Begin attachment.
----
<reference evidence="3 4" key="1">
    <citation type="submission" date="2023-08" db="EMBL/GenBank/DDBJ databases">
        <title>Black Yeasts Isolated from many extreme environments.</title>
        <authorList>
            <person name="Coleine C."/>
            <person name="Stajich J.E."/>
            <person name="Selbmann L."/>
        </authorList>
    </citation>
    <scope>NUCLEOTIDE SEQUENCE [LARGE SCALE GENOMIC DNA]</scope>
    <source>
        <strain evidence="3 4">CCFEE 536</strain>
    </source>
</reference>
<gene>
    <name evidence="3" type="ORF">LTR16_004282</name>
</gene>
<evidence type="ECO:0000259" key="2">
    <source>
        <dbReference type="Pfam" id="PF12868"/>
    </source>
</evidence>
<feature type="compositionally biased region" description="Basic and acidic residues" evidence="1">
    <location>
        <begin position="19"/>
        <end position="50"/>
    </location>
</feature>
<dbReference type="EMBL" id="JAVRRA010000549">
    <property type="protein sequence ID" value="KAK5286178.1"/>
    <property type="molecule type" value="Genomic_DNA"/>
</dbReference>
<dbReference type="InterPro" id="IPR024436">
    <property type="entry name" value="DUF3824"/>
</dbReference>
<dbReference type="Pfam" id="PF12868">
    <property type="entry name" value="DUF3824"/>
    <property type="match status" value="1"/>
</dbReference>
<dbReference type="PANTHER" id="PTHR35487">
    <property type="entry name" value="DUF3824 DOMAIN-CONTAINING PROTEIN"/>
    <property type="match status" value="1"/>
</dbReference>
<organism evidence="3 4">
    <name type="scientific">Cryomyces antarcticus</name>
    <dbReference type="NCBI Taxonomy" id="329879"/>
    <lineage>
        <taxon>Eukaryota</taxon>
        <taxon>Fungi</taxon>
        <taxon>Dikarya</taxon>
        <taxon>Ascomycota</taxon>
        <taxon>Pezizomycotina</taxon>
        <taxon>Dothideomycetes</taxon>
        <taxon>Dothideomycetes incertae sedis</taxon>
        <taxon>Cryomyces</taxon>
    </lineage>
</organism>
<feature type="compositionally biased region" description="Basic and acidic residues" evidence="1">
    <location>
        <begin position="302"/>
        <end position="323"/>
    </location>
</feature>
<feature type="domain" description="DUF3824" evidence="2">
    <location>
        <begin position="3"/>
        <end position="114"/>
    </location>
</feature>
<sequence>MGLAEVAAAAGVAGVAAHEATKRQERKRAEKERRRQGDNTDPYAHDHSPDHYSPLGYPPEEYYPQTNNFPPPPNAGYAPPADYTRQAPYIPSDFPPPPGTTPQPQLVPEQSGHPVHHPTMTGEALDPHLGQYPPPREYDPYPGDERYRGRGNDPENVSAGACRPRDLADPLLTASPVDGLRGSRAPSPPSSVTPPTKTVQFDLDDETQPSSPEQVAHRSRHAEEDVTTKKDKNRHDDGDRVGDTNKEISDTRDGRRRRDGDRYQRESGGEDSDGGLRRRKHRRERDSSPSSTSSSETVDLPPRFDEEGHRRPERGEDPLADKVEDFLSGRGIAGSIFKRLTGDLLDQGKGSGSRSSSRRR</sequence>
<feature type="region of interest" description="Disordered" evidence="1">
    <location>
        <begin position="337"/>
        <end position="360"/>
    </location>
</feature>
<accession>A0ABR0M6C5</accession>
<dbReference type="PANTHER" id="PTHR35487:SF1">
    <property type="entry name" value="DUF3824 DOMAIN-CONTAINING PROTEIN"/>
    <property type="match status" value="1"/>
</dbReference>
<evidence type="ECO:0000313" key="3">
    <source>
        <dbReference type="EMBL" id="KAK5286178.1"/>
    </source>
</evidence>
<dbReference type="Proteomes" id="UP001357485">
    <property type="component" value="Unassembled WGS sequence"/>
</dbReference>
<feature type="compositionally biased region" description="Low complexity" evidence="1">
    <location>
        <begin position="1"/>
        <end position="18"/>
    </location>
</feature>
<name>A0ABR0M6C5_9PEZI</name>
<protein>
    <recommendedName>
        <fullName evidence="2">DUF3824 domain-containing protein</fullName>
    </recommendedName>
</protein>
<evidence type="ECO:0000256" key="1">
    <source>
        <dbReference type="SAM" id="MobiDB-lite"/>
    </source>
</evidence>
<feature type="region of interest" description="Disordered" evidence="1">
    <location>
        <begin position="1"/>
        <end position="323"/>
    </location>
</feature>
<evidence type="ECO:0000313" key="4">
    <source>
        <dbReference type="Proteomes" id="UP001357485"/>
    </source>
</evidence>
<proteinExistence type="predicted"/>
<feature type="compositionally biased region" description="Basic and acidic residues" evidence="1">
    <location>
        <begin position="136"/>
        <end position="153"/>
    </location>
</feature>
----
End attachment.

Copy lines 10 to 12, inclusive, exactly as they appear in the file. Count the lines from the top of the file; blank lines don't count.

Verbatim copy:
    <scope>NUCLEOTIDE SEQUENCE [LARGE SCALE GENOMIC DNA]</scope>
    <source>
        <strain evidence="3 4">CCFEE 536</strain>